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My Baby Holds Her Ears

Your baby is growing fast and hitting her milestones on time. They surprise you daily with the things they are learning and doing, but there are things you would wish they didn’t do. When she starts holding, scratching, or even pulling her ears suddenly, you get concerned as a parent.

There are various reasons why your baby is suddenly interested in her ears than she did earlier. If your baby starts tugging her ears and does not show any ear infection symptoms, she is most likely fine. Read on to know if it’s just a new game or there is something more to it.

Self-Soothing 

Probably you have seen babies who self-soothe themselves by sucking pacifiers, hands, or their thumbs. Babies have different ways to calm themselves too. Your baby may be holding her ear because it helps her feel calm and relax. If she is soothing herself with her ears, you will notice she does it right before falling asleep or between her feedings. It will stop on her own as she grows.

A New Discovery

Your baby just discovered that she has ears attached to her head, just like when she found she could move her hands and kept wiggling her fingers over her face. Her grip is getting stronger, and she may hold, pull, and play with her ears. It’s a new game that she is currently enjoying until she makes another discovery. Don’t worry over it and let her enjoy her newly found joy.

Teething

The nerves around the teeth and mouth go all the way to the ear. When your baby is teething, she may feel like her ears are painful. Due to the nerves, the teething pain may be feeling like ear pain. Your baby may start pulling her ears because it’s uncomfortable, and she is upset. These are signs that your baby is in pain. She will be drooling a lot more than she usually does, turn red, cry, scream, touch her mouth, and try to bite her toys. Other teething symptoms are fever, skin rash, and runny nose.

Itchy Skin

Your baby may have an itch that they are scratching when she is pulling her ears. Babies’ skin gets dry for various reasons. Dry skin is itchy and, at times, can go away on its own. The skin around your baby’s ear and the head is susceptible and can get dry due to soaps or shampoos, laundry detergents used while washing your baby’s clothes. Change in weather and temperatures may make the baby’s skin dry, especially if it is dry and hot. Your baby can also have itchy ears if water, soap, or shampoo got on her ears too.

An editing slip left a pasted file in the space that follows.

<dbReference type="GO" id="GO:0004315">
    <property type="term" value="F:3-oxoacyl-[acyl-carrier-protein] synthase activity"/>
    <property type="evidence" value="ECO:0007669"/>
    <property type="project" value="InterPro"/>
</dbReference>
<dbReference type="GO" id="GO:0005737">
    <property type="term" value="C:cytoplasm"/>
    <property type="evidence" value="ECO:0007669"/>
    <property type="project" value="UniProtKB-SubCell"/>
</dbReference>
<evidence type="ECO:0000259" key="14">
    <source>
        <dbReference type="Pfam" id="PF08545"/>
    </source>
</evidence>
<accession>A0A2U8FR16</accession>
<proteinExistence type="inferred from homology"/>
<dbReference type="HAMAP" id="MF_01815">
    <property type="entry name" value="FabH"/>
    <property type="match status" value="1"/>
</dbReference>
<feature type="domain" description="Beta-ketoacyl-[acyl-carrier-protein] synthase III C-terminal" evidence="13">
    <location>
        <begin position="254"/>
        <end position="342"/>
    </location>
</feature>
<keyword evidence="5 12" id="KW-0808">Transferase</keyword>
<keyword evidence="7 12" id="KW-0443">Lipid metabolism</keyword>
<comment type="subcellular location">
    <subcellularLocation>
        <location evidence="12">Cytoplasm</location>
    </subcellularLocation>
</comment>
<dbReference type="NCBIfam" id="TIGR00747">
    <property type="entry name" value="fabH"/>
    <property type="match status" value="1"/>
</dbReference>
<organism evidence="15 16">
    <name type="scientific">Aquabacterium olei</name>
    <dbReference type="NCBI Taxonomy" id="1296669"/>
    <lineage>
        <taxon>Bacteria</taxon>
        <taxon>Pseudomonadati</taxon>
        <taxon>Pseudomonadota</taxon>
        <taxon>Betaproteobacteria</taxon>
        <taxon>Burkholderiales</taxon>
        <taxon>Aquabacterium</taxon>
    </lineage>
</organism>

Ear Infection

Ear infections are common to babies between three months and three years. Your baby might be holding or pulling her ear due to an ear infection. Ear infections are rampant in children, and your baby may get more than once before she gets three years. Babies’ ear tubes are more horizontal, and this makes them more prone to ear infections. Adults and older children have vertical ear tubes, thus have a slower rate of infection. Watch out for these signs if your baby is frequently holding her ears. Your baby may have difficulty sleeping, fever, crying, refusing to feed, irritability, vomiting, and cold or flu symptoms like a runny nose.

Treatment

Distraction is an excellent way to change your baby’s attention from her ears. Give her some colorful and noisy toys to keep her baby busy. Alternatively, give her toys with new textures like rubber to explore. If your baby is pulling more daily, cover her hands with little mittens or socks to keep the tiny roaming fingers at bay.

When your baby is teething, it makes her hold her ears, try soothing her gum with a cold pacifier, or request your pediatrician to give you some pain medication. For itchy skin, the baby lotion will help ease the itchiness, and if the weather causes it, try to regulate the temperature around the house.

Ear infections are brought by a bacterial infection and should be treated with immediate effect as it may cause a hearing problem. Most pediatricians recommend a dose of seven to ten days of antibiotics. They may recommend other treatments depending on your baby’s ear infection. Your baby holding her ears may be a game they have discovered and are smitten by it, and soon they may find something more exciting and stop holding them. But if your baby is holding, pulling, or tugging her ears and seems irritated is a sign, her ears are in pain. Take her for a checkup.

1 thought on “My Baby Holds Her Ears”

  1. If your baby won’t sleep, check out the sleep method from SleepBaby.org – Thank you SleepBaby for this brilliant method! My daughter now sleeps from 7pm to 6 or 6:30am every night with almost no night wakings. And even if she wakes, it’s usually just for a second and then she falls back asleep all on her own.

    Most nights I get my 8 hours of sleep and it’s just wonderful! I really feel like I understand her little body and mind and can address her sleeping holistically. I can’t thank you enough, Kacey and the SleepBaby.org team!

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